Note that the adjacent track interference detector 5 stores the variance value δon 2 of the readback signal, which is calculated in advance by training and is free from interference from the adjacent track.

The output from the FIR equalizer 2 is input to the calculator 3, and is also input to a delay buffer 6. The delay buffer 6 delays the readback signal after FIR equalization by a time period required until the adjacent track interference detector 5 calculates the degree W of offtracking of the head and the noise variance value δ2 ITI due to interference from the adjacent track, and then inputs the delayed readback signal to the Viterbi equalizer 7.

The Viterbi equalizer 7 applies Viterbi decoding or the max-log-MAP algorithm or SOVA to the input readback signal. The Viterbi equalizer 7 calculates metrics λG between the readback signal r after FIR equalization and signal points s in the PR target from equation (10) using the degree W of offtracking of the head 301 and the variance value δon 2 of the readback signal, which is given in advance. Furthermore, the Viterbi equalizer 7 calculates the soft decision likelihood value Λ from equation (3) using the metrics λG calculated for the signal points s in the PR target.

Note that the Viterbi equalizer 7 applies equation (3) by substituting λ(1) by λG(1) and λ(0) by λG(0). In this case, λG(1) is a metric calculated for the state transition path that becomes “1” of the plurality of signal points in the PR target using equation (10), and λG(0) is a metric calculated for the state transition path that becomes “0” of the plurality of signal points in the PR target using equation (10). That is, the Viterbi equalizer 7 calculates the soft decision likelihood value Λ using:

Λ = α 1 λ G ( 1 ) β 1 α 0 λ G ( 0 ) β 0 ( 11 )

The Viterbi equalizer 7 outputs the obtained soft decision likelihood value Λ to an error correcting decoder 8. In this manner, a soft decision likelihood value Λ which considers the interference noise from the adjacent track with respect to respective bits (“0” and “1”) of the readback data and has high reliability is obtained from the Viterbi equalizer 7.

The error correcting decoder 8 applies a decoding method for turbo codes, LDPC codes, and the like, and performs error correcting decoding (including hard decision) using the soft decision likelihood value Λ obtained from the Viterbi equalizer 7, thus obtaining readback data (user data).

As described above, according to the first embodiment, the degree W of offtracking of the head to an adjacent track and the interference power σ2 ITI from the adjacent track are estimated from the variance δB 2 of a signal (a signal after equalization) read from the disc medium, and a soft decision likelihood Λ given by equation (11) that considers the degree of offtracking and the interference power from the adjacent track is calculated, thus improving the reliability of the soft decision likelihood information of a part in the readback data that has suffered interference from the adjacent track. Then, error correcting decoding is executed using this soft decision likelihood Λ to obtain readback data (user data), thereby improving the error rate characteristics upon occurrence of interference from the adjacent track.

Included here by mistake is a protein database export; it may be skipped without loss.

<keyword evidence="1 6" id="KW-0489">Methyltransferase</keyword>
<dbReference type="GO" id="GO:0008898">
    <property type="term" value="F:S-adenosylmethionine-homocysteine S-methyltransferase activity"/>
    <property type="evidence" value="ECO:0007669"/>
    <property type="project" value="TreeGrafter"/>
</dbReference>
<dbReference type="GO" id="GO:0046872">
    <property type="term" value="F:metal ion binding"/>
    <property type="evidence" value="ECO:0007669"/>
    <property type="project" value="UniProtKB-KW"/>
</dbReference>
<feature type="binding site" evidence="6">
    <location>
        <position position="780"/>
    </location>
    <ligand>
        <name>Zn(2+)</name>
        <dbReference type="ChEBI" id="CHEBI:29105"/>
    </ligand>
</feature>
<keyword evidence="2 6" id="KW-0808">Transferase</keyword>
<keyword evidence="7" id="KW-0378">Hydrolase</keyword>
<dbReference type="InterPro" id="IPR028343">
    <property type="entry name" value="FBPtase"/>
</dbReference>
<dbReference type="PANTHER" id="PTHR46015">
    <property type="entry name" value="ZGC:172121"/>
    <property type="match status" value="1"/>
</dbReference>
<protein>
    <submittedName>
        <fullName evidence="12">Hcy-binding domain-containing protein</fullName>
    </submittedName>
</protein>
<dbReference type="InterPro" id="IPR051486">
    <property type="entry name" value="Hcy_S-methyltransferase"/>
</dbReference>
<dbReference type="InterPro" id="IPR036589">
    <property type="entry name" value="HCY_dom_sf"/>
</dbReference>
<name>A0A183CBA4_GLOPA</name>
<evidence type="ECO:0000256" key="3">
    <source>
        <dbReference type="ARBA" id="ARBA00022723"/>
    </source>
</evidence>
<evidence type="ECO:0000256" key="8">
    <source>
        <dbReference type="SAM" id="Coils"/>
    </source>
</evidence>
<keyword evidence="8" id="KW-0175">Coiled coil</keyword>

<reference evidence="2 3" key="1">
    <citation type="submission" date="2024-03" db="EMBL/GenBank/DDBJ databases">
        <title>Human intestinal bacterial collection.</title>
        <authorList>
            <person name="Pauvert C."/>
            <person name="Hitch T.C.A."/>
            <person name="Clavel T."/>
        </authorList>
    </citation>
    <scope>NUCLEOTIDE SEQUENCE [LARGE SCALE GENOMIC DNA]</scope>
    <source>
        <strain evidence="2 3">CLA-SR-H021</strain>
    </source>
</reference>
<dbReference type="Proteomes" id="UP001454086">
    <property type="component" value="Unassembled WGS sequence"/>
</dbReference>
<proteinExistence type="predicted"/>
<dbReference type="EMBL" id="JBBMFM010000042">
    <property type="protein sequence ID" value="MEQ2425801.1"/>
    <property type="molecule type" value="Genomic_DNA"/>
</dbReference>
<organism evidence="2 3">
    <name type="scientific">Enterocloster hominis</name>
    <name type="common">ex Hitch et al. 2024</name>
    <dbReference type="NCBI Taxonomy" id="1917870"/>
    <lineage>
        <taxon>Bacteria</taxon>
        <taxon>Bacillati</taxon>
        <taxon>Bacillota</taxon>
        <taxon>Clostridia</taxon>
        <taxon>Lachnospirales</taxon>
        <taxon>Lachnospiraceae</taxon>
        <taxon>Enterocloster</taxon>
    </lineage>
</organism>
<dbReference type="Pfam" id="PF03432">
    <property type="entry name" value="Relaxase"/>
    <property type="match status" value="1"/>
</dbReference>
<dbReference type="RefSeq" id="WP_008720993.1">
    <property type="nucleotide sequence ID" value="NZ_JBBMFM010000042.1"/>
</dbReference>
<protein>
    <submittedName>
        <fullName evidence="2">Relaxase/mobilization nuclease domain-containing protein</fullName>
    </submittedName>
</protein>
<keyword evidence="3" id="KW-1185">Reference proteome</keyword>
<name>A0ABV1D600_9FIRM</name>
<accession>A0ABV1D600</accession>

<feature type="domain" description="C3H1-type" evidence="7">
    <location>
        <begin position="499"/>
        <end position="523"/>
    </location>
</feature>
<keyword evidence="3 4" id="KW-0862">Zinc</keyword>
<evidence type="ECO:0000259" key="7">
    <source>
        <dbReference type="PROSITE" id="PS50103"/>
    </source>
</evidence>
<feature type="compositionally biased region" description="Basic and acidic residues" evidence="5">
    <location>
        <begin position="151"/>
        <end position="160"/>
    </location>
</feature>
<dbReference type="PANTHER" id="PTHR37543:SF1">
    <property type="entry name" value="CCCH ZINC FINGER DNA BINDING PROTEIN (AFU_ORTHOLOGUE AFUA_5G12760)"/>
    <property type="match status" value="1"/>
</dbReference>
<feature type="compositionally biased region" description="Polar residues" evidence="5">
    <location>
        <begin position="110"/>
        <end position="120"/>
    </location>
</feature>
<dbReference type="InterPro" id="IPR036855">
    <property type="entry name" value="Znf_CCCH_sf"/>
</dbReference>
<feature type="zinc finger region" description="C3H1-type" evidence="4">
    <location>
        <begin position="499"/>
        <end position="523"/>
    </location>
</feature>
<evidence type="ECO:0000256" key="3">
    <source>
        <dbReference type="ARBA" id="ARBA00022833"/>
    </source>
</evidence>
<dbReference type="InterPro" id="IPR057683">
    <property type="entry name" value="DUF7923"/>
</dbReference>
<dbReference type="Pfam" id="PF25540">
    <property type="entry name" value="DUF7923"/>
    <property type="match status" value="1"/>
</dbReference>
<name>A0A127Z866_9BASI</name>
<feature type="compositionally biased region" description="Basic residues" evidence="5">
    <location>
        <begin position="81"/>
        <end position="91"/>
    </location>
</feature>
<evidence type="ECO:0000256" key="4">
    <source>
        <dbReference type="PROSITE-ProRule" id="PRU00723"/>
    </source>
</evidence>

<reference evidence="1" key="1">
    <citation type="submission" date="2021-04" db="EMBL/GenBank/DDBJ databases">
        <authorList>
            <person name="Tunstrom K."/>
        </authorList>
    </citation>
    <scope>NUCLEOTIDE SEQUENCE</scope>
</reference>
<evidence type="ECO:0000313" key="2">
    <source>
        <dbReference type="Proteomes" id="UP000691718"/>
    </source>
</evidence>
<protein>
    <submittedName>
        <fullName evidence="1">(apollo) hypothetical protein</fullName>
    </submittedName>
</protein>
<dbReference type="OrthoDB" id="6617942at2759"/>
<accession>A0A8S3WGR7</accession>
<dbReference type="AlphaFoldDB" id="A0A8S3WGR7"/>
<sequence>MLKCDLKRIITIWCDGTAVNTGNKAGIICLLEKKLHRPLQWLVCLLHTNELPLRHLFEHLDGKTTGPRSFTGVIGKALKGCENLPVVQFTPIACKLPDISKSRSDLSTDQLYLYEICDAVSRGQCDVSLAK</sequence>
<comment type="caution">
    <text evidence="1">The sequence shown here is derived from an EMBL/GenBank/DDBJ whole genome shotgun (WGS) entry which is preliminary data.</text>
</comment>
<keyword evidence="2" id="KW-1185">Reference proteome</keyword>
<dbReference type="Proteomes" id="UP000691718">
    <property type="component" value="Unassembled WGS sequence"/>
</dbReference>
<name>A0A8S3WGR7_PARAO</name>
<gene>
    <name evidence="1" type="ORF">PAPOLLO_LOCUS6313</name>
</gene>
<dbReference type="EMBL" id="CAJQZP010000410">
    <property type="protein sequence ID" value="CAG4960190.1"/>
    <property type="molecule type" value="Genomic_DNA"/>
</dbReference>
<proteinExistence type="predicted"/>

Second Embodiment

In general, in a magnetic recording system using a continuous magnetic recording medium, a readback signal includes noise components of jitter noise generated due to the magnetization inversion characteristics of the magnetic recording medium and a magnetic recording pattern recorded previously, and thermal noise generated by other electric circuits. An ordinary readback signal includes the jitter noise and thermal noise.

As a feature of these noise components, the jitter noise components are generated depending on data sequence pattern to be written: they have strong correlation between readback signals before and after the written data sequence, and the same frequency characteristics as the readback signal.

On the other hand, the thermal noise has non-correlated noise components between the written sequence and signals before and after that sequence, and has uniform frequency characteristics over a full frequency range with no correlation to the readback signal.

At this time, when the amplitude of a readback signal obtained from the target track drops by (1−W) due to the offtracking of the head to the adjacent track, since the thermal noise has no correlation to the readback signal, the noise variance remains unchanged. However, the jitter noise drops upon reduction of the target readback signal.